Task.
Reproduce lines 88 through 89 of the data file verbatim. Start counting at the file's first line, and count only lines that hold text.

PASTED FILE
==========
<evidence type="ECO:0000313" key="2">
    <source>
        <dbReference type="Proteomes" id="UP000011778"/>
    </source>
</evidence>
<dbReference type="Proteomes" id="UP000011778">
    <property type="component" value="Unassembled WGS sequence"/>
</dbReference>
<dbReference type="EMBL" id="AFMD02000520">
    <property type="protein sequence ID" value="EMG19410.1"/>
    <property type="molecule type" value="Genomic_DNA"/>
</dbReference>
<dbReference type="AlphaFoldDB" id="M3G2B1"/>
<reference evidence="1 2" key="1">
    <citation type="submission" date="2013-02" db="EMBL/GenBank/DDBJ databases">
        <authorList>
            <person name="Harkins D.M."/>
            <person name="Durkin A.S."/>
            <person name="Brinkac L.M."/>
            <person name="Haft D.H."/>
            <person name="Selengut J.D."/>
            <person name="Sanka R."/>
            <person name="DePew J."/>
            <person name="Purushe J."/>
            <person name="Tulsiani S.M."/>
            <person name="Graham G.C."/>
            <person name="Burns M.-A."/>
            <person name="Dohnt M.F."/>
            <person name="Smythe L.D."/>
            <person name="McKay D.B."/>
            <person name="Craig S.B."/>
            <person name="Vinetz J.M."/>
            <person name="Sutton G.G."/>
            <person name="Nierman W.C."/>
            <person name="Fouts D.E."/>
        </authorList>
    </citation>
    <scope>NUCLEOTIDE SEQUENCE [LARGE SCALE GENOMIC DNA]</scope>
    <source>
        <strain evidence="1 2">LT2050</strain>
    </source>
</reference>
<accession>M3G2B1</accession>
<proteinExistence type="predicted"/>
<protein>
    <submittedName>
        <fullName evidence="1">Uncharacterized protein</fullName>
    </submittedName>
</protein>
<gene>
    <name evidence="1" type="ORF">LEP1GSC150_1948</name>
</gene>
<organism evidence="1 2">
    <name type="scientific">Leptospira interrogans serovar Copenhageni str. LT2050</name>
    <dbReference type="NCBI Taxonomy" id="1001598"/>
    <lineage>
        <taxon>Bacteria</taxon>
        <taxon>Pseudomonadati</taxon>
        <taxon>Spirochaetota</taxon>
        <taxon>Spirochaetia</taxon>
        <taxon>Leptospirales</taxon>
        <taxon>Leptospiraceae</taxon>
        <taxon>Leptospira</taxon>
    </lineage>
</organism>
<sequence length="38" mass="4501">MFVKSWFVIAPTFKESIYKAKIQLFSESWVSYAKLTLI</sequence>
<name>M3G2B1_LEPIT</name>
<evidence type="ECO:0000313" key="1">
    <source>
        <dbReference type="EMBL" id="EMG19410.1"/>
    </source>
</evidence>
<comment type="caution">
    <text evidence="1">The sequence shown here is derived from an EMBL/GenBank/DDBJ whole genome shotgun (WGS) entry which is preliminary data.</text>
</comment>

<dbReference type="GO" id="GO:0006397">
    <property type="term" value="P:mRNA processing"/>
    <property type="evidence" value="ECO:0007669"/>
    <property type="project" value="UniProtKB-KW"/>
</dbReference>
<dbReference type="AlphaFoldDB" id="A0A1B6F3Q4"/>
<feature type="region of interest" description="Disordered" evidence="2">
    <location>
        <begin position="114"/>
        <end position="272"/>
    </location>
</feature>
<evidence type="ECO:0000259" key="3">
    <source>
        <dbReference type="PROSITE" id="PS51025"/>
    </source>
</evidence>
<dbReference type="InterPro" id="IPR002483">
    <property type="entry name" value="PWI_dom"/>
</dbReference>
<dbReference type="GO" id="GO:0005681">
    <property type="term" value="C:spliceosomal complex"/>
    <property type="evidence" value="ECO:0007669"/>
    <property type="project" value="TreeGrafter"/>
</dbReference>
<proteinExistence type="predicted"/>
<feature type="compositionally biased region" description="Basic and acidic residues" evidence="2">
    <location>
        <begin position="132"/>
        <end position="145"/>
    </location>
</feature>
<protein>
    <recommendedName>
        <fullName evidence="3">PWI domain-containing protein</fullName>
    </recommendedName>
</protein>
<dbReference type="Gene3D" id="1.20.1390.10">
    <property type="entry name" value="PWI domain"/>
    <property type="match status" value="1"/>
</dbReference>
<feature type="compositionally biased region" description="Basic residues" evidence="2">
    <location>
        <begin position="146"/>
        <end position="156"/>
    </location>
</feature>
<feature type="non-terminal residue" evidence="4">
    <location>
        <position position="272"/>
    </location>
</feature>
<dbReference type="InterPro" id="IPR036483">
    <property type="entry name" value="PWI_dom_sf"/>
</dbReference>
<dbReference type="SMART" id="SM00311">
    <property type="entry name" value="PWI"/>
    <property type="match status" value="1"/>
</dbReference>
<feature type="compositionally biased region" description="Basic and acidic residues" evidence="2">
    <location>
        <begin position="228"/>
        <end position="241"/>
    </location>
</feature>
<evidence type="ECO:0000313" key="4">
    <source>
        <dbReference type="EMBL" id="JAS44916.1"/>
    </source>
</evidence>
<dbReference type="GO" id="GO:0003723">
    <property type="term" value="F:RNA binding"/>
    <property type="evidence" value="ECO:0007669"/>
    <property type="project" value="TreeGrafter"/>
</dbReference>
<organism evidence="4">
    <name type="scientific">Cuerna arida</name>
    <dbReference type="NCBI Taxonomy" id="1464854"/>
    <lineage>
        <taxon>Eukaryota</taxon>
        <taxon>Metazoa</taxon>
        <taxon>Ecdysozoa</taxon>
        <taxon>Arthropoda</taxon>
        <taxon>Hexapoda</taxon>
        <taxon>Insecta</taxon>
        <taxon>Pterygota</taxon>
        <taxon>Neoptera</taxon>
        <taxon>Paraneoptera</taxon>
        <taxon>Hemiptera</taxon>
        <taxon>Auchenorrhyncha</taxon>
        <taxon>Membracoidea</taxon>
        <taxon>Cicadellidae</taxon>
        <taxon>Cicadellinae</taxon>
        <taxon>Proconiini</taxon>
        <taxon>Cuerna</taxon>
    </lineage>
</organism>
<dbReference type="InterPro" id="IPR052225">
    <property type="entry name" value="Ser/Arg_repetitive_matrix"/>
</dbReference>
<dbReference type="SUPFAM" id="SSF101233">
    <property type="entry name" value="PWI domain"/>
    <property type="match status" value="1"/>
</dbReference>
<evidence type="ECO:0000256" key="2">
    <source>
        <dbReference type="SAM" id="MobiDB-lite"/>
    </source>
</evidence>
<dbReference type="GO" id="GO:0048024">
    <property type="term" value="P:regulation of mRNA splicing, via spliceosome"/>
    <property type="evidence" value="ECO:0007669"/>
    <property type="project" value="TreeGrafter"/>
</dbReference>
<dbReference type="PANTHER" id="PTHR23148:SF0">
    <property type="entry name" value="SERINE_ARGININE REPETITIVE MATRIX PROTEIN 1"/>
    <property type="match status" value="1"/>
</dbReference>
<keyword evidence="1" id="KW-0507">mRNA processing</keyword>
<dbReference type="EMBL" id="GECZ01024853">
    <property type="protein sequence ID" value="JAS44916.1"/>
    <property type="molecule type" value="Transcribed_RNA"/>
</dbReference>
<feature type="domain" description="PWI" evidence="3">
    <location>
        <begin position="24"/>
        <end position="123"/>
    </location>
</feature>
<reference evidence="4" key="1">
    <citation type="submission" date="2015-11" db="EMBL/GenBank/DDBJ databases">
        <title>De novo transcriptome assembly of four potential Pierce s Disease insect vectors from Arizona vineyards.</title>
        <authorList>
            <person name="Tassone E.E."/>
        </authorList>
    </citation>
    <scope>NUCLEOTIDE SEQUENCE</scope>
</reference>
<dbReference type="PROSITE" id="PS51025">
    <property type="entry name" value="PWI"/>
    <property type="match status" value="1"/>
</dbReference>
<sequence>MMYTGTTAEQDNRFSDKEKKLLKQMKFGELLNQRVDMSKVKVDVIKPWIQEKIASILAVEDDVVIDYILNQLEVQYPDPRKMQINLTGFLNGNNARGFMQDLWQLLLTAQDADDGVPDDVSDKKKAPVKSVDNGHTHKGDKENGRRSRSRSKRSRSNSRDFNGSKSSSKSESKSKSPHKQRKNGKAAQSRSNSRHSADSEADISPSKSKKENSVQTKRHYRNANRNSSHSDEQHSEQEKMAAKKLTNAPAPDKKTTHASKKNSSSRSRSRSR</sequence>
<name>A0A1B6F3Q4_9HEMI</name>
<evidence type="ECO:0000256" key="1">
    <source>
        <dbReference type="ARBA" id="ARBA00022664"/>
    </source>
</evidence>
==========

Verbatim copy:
<evidence type="ECO:0000259" key="3">
    <source>